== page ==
586 F.3d 500 (7th Cir. 2009), 09-1438, Schering-Plough Healthcare Products, Inc. v. Schwarz Pharma, Inc.
|Docket Nº:||09-1438, 09-1462, 09-1601.|
|Citation:||586 F.3d 500|
|Opinion Judge:||POSNER, Circuit Judge.|
|Party Name:||SCHERING-PLOUGH HEALTHCARE PRODUCTS, INC., Plaintiff-Appellant/Cross-Appellee, v. SCHWARZ PHARMA, INC. and Kremers Urban, LLC, Defendants-Appellees, Breckenridge Pharmaceuticals, Inc. and Paddock Laboratories, Inc., Defendants-Appellees/Cross-Appellants.|
|Attorney:||Brian D. Baird, Borgelt, Powell, Peterson, & Frauen, Milwaukee, WI, Emily Johnson Henn (argued), Covington & Burling, Washington, DC, for Plaintiff-Appellant. Anthony S. Baish, Godfrey & Kahn, Milwaukee, WI, James P. Ellison, Hyman, Phelps & McNamara, Washington, DC, Lisa M. Arent, Whyte Hirschbo...|
|Judge Panel:||Before POSNER, FLAUM, and ROVNER, Circuit Judges.|
|Case Date:||October 29, 2009|
|Court:||United States Courts of Appeals, Court of Appeals for the Seventh Circuit|
Argued Sept. 15, 2009.
[Copyrighted Material Omitted]
The parties to this Lanham Act suit are manufacturers of an oral laxative the chemical name of which is polyethylene glycol 3350. Schering, the plaintiff, sells its version under the trade name " MiraLAX." MiraLAX is an over-the-counter drug. The four defendants sell the generic version of the drug under its chemical
name (except that defendants Kremers and Schwarz also use the name " GlycoLax" ), but their version may be sold only if it is prescribed.
MiraLAX was originally a prescription drug too. After the patent on it expired, the Food and Drug Administration approved defendants' ANDAs (Abbreviated New Drug Applications), which authorized them to sell a generic version of the drug. Later the FDA approved an over-the-counter version of MiraLAX but required that the label contain a warning to " use [for] no more than 7 days." Constipation that lasts longer than that may be symptomatic of a serious medical condition, so a consumer who wants to use a laxative longer should do so under a doctor's supervision.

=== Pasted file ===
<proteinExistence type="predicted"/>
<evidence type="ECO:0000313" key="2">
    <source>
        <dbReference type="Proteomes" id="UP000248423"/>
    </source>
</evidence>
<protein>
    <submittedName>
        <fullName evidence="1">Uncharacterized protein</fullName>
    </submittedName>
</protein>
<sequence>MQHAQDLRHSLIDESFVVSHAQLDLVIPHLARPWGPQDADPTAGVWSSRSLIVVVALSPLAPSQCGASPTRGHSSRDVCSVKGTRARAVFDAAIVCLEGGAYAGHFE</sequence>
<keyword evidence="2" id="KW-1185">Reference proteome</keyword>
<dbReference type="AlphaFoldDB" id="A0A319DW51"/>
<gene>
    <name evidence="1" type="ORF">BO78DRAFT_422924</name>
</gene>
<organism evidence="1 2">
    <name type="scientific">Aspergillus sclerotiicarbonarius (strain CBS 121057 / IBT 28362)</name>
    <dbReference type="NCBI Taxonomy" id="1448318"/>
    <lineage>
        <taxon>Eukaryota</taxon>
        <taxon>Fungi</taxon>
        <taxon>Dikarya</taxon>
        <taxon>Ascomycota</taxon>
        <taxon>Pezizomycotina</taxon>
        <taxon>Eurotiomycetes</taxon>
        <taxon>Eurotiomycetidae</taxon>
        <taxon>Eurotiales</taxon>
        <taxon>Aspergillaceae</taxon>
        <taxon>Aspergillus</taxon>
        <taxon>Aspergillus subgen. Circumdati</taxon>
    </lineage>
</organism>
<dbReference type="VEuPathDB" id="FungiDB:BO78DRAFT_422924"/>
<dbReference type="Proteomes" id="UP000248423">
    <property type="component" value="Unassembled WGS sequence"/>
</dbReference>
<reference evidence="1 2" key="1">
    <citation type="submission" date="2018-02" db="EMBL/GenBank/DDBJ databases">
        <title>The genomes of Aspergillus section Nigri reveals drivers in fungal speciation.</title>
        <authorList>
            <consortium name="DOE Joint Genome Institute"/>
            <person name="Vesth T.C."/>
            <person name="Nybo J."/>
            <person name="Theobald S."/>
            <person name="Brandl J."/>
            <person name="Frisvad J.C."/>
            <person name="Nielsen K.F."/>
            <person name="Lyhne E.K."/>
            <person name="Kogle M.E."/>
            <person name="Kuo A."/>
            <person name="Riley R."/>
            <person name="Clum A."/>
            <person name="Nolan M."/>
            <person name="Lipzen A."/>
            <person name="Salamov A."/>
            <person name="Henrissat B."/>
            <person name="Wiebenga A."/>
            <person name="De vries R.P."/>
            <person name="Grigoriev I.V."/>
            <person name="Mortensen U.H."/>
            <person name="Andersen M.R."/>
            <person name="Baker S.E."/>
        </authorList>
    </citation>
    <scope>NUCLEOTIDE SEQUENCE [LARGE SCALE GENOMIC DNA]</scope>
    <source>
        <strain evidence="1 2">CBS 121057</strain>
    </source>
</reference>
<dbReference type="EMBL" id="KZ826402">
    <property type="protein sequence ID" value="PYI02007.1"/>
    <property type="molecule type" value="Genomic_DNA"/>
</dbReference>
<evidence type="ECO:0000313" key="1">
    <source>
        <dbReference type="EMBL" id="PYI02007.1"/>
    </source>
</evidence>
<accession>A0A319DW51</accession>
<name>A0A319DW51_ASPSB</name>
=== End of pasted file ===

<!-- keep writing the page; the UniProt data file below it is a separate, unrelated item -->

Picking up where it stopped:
The Food, Drug, and Cosmetic Act requires that the labeling of the generic drug be the same (with immaterial exceptions) as that of the original drug-the " pioneer" drug, as it is called, which in this case was the prescription-only version of MiraLAX. 21 U.S.C. § 355(j)(2)(A)(v); 21 C.F.R. § 314.127(a)(7). And if the generic drug is approved for use as a prescription drug, the label of the generic drug must " bear, at a minimum, the symbol ‘ Rx only.’ " 21 U.S.C. § 353(b)(4)(A). The labels of the defendants' generic versions of MiraLAX do bear that symbol. The generic drug must also (though again with immaterial exceptions) be bioequivalent to the pioneer drug and have the same active ingredients, route of administration, dosage form, and strength. 21 U.S.C. § 355(j)(2)(A); see Eli Lilly & Co. v. Medtronic, Inc., 496 U.S. 661, 676, 110 S.Ct. 2683, 110 L.Ed.2d 605 (1990); Andrx Pharmaceuticals, Inc. v. Elan Corp., 421 F.3d 1227, 1230-31 (11th Cir.2005). There is no contention that the defendants' drugs fail to satisfy these requirements.
Section 43(a)(1)(B) of the Lanham Act, 15 U.S.C. § 1125(a)(1)(B), under which this suit was brought, forbids the use of any " false or misleading description of fact, or false or misleading representation of fact, which in commercial advertising or promotion, misrepresents the nature, characteristics, [or] qualities ... of [the seller's] or another person's goods...." There is no exemption for labels.
Schering argues that the labels, shown below, on the containers for the polyethylene glycol 3350 sold by the two principal defendants, Breckenridge and Paddock, are false. (The labels of the other two defendants' generics are similar, but the briefs focus on Breckenridge and Paddock.) The labels say that polyethylene glycol 3350 is sold only by prescription, whereas in fact, since over-the-counter MiraLAX by definition does not require a prescription, not all polyethylene glycol 3350 may be sold only by prescription. The statement in the label is repeated in the patient information that is included in the container in which the product is sold (the " package insert," which is deemed a part of the labeling of the product).
PADDOCK'S AND BRECKENRIDGE'S LABELS